WASHINGTON – The deficit in the nation’s broadest measure of trade increased in the January-March quarter to the highest level in more than seven years.
The current account trade deficit jumped 9.9 per cent in the first quarter to $124.7 billion, the Commerce Department reported Thursday. It was the biggest gap since a deficit of $152.5 billion in the fourth quarter of 2008, the height of the financial crisis.
The higher deficit reflected a $9.6 billion decline in the surplus on investment earnings. That offset a $2 billion decrease in the deficit on merchandise trade and an increase of $400 million in the surplus on services.
The current account is the broadest measure of trade because it covers not only trade in goods but also services and investment flows. Economists closely watch the figure because it indicates how much the United States needs to borrow from foreigners.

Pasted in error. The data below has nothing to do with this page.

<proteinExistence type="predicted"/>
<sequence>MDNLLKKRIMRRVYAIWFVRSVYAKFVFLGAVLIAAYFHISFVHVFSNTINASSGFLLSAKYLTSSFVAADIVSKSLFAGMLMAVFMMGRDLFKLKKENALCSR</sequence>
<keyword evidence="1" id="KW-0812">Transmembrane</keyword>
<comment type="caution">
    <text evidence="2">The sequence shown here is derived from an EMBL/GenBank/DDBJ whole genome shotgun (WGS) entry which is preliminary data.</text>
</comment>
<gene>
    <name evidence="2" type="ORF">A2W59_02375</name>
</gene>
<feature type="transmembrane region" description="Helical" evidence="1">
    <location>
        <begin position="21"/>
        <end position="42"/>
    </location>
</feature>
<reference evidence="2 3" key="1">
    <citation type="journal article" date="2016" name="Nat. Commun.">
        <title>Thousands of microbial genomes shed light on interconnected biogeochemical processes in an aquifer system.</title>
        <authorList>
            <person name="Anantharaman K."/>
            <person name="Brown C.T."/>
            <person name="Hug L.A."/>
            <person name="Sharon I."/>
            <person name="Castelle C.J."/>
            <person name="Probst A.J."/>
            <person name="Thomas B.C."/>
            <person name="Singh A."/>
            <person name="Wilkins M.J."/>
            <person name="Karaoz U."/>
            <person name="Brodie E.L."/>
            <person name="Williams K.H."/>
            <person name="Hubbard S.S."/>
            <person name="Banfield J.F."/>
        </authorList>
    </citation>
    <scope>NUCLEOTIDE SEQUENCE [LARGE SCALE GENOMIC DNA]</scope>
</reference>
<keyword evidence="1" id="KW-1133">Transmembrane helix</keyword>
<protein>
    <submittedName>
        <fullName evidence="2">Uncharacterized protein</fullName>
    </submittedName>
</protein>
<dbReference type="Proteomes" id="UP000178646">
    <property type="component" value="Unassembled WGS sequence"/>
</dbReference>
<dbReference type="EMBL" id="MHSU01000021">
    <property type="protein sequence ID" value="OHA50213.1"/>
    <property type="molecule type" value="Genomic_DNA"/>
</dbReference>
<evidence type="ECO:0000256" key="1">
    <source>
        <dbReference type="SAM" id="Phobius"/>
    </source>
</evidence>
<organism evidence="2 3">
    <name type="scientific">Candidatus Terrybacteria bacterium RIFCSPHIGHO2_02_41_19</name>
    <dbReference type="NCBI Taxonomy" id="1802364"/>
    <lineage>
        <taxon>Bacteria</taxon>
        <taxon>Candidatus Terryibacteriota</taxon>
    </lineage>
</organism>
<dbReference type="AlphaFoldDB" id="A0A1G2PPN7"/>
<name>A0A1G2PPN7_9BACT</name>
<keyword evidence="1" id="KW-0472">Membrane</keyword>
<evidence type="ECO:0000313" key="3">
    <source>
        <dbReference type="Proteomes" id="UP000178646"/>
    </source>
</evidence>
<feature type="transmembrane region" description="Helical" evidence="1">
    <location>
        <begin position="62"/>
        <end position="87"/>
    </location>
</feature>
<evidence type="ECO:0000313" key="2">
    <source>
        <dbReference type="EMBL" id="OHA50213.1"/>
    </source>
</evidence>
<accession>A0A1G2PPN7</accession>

The first quarter deficit represented 2.7 per cent of overall economic output, as measured by the gross domestic product, up from 2.5 per cent in the fourth quarter when the deficit totalled $113.4 billion.
For all of 2015, the current account deficit totalled $462.97 billion, an increase of 18.1 per cent from 2014.
The rising trade deficits have become a debating point in the presidential election. Presumptive Republican nominee Donald Trump has attacked what he views as defective trade agreements negotiated by past administrations and weak enforcement of U.S. trade laws. Trump contends that has allowed countries such as China to take advantage of American companies and workers.